Daya Varma and Vinod Mubayi


Some familiarity with the recent history of India should be one of the requirements for becoming the Prime Minister of India. While two aspirants, Modi and Yadav, have commented on what they perceive concerns the Indian people their knowledge of history leaves much to be desired.


Unable to distinguish between a molehill and mountain, Modi argued that if Patel rather than Nehru had become the first prime minister of India, the country would have no problems. According to him Patel united the country while Nehru’s leadership led to the partition of India.


Even someone with a basic familiarity with India’s history, unlike Modi, should have known that it is not Patel but the British who united India; prior to the British conquest India was divided into multiple kingdoms. Under British rule, the colonial government allowed 530 odd self-ruling states to exist with no powers outside their allotted territories and a British “political agent” stationed inside to ensure that the assorted maharajas and nawabs did nothing to unsettle the colonial rulers. Abolition of these self ruling states was one of the demands of the Congress which spearheaded the independence movement. Patel being the first Home Minister was mandated by the cabinet to implement this policy. All but three ruling states – Hyderabad under the Nizam, Junagarh and Jammu and Kashmir – did not readily comply. Hyderabad was partly liberated by the Telangana movement led by the Indian Communist Party; Patel’s army went to crush the communist movement and the insurrection of the Razakars. Annexation of Kashmir into India is a complex story. Only the small state of Junagarh with majority Hindu population under a Muslim ruler was brought into Indian territory by armed intervention; a feat repeated in 1960s with the liberation of Goa from Portuguese control.


So Modi’s iron man Patel did what any Home Minister would have and should have done. Likewise the  banning of Rashtriya Swayamsevak Sangh (RSS) for about three years in the wake of the assassination of Gandhi was the least a Home Minister would have done; this act in no way proves that Patel was not a communalist.


Mulayam Singh Yadav commented that if Congress had agreed to Jinnah’s request that one more Muslims be included in the Ministry after 1937 (pre-independence) elections, India would not have been partitioned.


Many historians and sociologists have commented on the factors that led to the partition of the country as a corollary of independence. None have been so simplistic or as emphatic in their analysis as Mulayam Singh. But ignorance is often allied to arrogance.


In one way the partition would be a non-event if Pakistan and India were friendly neighbors like the US and Canada. There would be free borders and almost free trade. There would be no Kashmir question.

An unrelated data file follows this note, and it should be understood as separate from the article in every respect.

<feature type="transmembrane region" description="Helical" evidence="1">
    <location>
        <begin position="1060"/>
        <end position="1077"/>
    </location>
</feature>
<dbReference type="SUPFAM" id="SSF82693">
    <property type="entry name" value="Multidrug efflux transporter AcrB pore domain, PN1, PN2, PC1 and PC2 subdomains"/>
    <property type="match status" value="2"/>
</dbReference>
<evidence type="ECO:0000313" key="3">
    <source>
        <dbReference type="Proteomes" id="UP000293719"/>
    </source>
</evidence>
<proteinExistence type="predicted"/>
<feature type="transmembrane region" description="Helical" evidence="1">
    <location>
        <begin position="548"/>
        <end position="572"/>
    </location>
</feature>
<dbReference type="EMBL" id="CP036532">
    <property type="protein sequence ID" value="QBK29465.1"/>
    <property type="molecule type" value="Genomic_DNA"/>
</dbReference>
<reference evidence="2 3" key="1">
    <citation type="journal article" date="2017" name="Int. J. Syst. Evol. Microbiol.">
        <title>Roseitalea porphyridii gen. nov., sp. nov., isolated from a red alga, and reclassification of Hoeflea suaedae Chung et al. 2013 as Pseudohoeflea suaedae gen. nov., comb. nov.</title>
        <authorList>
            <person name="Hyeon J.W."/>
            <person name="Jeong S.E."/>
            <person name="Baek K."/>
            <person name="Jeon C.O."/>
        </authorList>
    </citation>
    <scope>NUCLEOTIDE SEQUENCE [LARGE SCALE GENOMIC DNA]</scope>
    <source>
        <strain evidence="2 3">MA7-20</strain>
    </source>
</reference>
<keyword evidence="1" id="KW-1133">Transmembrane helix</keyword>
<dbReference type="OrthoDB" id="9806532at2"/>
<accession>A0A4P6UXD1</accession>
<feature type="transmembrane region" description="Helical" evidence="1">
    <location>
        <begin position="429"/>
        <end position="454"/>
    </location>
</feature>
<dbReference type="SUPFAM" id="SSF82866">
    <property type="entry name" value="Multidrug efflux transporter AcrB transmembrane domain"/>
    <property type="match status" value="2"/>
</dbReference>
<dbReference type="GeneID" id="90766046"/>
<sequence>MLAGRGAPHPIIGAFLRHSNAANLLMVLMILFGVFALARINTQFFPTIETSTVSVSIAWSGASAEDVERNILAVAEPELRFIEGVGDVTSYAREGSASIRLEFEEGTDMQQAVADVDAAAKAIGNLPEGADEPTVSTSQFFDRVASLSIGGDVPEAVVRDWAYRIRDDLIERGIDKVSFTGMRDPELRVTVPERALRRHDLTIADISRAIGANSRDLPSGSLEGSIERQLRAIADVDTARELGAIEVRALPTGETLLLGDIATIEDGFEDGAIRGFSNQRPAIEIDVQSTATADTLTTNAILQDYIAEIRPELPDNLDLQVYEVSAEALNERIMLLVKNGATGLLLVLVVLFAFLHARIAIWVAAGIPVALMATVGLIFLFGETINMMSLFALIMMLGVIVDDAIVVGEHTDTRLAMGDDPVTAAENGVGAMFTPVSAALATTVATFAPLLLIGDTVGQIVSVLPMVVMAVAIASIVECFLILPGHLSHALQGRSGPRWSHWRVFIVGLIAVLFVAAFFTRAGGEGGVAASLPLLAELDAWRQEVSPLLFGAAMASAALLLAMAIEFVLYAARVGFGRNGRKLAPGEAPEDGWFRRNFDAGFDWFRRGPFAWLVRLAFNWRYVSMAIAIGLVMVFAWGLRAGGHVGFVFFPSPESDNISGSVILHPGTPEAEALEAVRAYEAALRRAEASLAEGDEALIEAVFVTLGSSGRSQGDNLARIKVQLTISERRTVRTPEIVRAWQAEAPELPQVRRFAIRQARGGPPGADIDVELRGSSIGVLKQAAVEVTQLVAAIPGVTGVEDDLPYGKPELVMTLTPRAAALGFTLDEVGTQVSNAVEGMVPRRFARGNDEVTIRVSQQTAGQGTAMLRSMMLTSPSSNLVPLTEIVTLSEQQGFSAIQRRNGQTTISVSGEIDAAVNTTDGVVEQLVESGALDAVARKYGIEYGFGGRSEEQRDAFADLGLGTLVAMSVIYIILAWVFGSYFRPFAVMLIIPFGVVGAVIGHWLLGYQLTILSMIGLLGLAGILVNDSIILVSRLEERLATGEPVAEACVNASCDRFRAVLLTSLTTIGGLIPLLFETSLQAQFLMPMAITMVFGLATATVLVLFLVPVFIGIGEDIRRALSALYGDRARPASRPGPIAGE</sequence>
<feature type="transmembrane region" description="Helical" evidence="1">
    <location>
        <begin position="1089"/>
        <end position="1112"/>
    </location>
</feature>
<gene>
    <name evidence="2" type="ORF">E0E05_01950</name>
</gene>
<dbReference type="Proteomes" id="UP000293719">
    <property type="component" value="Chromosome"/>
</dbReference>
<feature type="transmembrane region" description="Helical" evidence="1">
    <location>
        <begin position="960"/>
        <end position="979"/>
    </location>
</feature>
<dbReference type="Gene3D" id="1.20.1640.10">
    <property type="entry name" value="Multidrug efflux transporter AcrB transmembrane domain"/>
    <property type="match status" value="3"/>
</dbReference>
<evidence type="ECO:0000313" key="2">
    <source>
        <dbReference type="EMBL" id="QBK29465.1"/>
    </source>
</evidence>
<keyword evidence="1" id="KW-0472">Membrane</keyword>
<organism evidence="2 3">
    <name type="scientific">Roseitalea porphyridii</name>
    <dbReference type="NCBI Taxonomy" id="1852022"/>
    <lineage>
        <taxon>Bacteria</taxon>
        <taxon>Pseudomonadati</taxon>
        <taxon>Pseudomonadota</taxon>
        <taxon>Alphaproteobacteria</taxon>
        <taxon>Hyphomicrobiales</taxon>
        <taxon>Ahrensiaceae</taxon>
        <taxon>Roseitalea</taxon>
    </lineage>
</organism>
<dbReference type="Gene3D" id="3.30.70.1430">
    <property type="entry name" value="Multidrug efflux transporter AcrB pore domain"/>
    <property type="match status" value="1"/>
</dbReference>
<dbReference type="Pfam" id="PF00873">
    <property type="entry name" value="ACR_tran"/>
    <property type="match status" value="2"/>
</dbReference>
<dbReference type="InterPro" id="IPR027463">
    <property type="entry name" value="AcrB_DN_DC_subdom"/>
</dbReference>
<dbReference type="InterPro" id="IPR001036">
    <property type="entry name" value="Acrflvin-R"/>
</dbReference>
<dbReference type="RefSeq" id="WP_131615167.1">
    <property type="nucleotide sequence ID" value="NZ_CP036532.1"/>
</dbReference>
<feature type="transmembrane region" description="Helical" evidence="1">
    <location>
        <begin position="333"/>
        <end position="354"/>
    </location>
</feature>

However, the partition of India was one of the most traumatic events in the history of the two countries. What led to the partition is not one act or another of one leader or another.


The partition was an inbuilt though unrecognized component of the independence movement.


What could have prevented partition is secularism within the Congress, one that should have recognized that secularism must not be sacrificed even for struggle for independence. But Congress reduced secularism to slogans of Hindu-Muslim unity, while allowing free play to culture of Hinduism. Even Gandhi, who no less than any one else stood for Hindu-Muslim unity and opposed the partition till his last days, through his prayer meetings allowed promotion of Hindu culture. All kinds of Hindu chauvinists were allowed into Congress leadership; not only Bande Matarum was accepted as the national anthem, not only Balgangadhar Tilak,  Madanmohan Malviya, Purushottam Das Tandon and many of this ilk were placed in leadership positions in the Congress, and a non-secular culture was allowed to dominate. Of course, Muslim League had its own share of communal leaders aided by the zamindar nawabs who thought they could preserve their privileges in a Muslim state.


Perhaps the only truly secular Congress leader born as a Hindu was Nehru; and it was one of the reasons he was hated by a majority of Congress leadership. His modern outlook and respect for science recruited more Nehru-haters.   In contrast most of the Muslim leaders within Congress were in words and deeds genuinely secular.


Had the political and social culture initiated and propagated by the Communist Party of India of the 1930s and 1940s prevailed, the need for partition would have not arisen.

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